Easter came early in 1964, Good Friday on the 27th of March. As always, my father closed the bakery from 12-3, and I, home again, was expected to sit through all seven words of the cross. Nearly every churchgoer came and went between the words, spending anywhere from twenty minutes to an hour. Except for me and my parents. We lasted through “I thirst,” “Why have you forsaken me,” and “It is finished” as if Good Friday service was the equivalent of chemistry lab. We sang the doleful hymns. The minister worked seven variations on sacrifice and martyrdom before he released us to blink in the late March sun. My mother, at three p.m., reopened the bakery for workers whose shifts were never adjusted for God. My father slept and ate and drove me back to sugar, salt, flour and grease by seven because my mid-term failure made me feel obligated to pitch in and help until midnight for some sort of atonement.

We were side by side at 9:26 EST in Etna, Pennsylvania, the work room filled with the smell of yeast, my father, because it was still Good Friday, refusing the red radio until midnight, instead humming the old hymns, keeping the last hours holy, when an extraordinary earthquake struck Alaska. Though neither of us knew anything about it until five minutes of news came on the radio at midnight just as he turned it on as a signal I was excused.

The next night, as I was leaving the house, I told my parents that I’d changed my major to English. I came home late enough to be certain they were asleep.

My father didn’t talk to me at breakfast or on the way to church. My mother passed my news along to a couple of aunts after the service. She took me aside to confirm what I already knew. “Your father is disappointed,” she said. “He doesn’t know what he’s paying for now.”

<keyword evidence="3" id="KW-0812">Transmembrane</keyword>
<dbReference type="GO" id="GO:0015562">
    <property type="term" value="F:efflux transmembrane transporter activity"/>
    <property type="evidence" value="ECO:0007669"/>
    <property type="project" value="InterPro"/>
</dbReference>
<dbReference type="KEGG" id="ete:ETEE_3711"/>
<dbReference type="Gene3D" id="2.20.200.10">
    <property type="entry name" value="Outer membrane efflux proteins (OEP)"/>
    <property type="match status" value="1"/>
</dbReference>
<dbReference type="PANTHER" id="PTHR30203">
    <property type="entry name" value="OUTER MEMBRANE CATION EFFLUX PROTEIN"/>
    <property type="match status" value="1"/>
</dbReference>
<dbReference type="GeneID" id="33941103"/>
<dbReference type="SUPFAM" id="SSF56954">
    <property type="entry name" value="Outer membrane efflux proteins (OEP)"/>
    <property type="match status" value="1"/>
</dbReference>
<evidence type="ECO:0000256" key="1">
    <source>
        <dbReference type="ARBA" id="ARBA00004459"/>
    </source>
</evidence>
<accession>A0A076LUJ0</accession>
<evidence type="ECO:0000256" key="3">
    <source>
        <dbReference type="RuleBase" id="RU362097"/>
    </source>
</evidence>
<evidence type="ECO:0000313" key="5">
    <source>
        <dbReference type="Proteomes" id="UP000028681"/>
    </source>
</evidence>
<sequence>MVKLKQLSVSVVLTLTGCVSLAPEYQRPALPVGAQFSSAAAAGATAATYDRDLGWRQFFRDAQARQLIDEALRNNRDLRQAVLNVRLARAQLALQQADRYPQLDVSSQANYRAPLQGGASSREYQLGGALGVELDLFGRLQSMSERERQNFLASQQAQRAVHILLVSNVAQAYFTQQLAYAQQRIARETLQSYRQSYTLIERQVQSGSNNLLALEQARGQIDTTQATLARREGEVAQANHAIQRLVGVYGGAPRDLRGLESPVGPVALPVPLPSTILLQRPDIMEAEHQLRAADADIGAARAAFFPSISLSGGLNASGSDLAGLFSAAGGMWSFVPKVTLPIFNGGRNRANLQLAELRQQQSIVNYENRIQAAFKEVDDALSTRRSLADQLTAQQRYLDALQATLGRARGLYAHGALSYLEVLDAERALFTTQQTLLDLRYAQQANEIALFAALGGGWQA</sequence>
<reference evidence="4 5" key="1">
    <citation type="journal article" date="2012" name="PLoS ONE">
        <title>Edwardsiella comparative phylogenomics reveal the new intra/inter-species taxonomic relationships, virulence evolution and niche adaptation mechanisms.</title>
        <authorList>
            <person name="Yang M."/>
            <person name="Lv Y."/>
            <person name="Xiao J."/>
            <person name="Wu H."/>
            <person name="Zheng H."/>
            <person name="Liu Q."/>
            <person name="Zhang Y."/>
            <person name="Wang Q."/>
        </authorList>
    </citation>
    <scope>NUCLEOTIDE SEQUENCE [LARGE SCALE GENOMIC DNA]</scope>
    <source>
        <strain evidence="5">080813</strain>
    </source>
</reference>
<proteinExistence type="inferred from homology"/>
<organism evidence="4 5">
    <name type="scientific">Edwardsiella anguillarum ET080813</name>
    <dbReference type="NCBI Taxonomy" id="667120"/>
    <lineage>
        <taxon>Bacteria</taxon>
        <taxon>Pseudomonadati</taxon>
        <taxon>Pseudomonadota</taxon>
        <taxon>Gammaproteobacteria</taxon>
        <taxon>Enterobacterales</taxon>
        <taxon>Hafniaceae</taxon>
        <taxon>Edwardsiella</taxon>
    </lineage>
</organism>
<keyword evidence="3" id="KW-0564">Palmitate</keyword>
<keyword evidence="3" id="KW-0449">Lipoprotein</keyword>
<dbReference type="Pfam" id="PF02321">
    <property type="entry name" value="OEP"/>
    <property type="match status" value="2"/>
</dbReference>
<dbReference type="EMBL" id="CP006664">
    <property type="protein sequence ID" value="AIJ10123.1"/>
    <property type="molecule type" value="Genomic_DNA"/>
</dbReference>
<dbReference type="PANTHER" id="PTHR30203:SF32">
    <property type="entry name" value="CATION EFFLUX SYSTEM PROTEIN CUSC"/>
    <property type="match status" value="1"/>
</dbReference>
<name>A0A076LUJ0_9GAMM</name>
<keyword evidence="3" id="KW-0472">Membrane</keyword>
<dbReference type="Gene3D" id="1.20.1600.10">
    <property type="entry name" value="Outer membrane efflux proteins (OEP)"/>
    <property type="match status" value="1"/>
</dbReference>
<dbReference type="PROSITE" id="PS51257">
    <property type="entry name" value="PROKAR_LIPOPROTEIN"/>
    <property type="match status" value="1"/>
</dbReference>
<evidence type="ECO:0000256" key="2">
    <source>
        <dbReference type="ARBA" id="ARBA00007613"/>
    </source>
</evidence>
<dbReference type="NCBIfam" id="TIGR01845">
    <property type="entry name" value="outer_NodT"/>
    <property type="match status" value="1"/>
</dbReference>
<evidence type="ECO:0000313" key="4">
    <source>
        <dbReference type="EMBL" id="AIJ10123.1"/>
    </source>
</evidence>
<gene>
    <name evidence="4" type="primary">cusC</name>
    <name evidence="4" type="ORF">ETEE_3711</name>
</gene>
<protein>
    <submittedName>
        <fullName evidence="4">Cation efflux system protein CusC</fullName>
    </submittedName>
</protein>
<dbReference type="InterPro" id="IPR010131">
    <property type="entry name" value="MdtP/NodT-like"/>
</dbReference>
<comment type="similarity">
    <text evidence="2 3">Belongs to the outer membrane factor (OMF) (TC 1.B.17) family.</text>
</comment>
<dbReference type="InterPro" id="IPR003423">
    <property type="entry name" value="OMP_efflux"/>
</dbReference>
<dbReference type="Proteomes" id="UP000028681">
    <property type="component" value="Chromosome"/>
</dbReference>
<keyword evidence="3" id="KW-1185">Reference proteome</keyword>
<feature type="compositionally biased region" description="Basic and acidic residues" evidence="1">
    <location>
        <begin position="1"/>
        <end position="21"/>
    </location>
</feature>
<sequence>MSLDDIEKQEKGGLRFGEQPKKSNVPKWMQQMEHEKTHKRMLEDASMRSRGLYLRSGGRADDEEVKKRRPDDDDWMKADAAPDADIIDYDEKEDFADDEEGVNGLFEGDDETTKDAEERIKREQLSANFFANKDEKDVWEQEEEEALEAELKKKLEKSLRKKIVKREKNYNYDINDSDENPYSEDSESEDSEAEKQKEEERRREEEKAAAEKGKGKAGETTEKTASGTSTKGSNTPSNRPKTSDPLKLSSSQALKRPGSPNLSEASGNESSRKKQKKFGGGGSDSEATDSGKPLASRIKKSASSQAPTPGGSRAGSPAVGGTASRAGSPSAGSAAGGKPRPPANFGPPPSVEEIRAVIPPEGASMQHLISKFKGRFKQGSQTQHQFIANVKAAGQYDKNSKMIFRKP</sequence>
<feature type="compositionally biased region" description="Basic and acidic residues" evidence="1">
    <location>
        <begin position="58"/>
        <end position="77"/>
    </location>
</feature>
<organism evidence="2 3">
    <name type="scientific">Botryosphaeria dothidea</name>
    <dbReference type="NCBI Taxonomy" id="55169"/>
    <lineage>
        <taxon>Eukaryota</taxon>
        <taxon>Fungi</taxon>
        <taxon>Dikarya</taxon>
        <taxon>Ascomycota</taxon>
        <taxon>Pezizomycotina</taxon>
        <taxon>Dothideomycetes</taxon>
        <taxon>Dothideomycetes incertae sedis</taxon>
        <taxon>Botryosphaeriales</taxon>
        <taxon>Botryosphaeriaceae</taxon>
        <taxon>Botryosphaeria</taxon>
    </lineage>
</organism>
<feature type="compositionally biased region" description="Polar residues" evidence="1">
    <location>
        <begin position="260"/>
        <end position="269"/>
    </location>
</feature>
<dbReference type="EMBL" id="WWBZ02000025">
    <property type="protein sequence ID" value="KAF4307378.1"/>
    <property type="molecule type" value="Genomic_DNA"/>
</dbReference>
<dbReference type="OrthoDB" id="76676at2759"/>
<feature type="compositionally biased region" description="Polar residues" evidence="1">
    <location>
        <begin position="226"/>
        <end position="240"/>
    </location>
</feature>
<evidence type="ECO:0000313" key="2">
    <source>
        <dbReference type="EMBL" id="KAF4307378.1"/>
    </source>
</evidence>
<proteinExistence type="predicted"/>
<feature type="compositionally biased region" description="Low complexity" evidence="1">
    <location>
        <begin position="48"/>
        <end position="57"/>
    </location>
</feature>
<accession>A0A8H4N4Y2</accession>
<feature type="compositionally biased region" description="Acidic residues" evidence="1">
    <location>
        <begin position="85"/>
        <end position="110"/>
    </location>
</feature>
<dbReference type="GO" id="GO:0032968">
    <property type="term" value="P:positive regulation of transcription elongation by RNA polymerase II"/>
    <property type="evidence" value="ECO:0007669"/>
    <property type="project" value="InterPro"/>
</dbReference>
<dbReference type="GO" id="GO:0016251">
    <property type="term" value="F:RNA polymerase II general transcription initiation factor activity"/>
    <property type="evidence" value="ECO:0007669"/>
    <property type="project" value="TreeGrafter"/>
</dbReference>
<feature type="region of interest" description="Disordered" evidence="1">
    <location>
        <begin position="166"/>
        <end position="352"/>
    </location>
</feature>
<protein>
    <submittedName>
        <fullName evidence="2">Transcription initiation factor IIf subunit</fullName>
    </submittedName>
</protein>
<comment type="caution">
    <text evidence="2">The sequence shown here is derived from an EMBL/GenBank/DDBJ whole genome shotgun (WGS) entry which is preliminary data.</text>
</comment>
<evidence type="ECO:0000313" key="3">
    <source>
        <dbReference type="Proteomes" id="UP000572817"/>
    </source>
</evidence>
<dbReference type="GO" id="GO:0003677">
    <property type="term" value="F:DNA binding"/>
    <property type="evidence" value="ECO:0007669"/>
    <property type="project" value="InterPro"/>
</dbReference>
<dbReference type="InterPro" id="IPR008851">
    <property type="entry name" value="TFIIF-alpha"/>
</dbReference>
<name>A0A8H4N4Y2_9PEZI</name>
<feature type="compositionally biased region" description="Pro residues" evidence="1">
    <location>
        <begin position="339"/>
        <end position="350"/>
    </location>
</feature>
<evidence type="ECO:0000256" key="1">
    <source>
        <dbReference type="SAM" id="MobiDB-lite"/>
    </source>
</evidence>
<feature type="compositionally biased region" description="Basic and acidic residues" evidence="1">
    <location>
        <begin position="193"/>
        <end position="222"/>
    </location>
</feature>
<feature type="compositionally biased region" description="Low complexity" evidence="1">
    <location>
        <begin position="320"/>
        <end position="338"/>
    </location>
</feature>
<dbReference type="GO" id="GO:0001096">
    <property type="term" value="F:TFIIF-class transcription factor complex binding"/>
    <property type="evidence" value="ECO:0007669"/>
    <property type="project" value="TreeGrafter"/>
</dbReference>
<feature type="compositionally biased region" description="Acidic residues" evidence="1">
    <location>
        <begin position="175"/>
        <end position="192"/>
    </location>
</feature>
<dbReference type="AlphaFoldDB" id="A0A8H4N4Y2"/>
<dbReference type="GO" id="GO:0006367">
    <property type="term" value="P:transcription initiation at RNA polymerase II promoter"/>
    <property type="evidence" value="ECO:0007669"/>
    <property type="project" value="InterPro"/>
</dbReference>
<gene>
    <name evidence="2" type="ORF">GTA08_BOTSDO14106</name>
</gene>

At my grandfather’s, while we ate ham and scalloped potatoes, one uncle said, “I hear you’re an English major now. What’s that all about—pre-law?”

My father looked stricken. “Maybe,” I started in, then decided against lying and added, “probably not.”

An aunt said, “I know. You want to be a teacher.”

“No,” I said at once, sure of myself on that guess.

A moment passed. “What else is there?” my uncle said.

“That’s what I’ll find out, I guess,” I said.

My uncle looked at my father. “Sounds like you’re paying for a mighty expensive scavenger hunt.” I knew what my father was thinking: English is fuzzy and feminine, an easy major that means his son is an academic coward.

Once basketball had ended, I had begun drinking a few weekday evenings a week in a townie bar that served underage. Like nearly everyone, I ordered Iron City drafts that came in ten-ounce glasses for fifteen cents each. Alone sometimes, head down, I listened to men my father’s age complain about politics and work.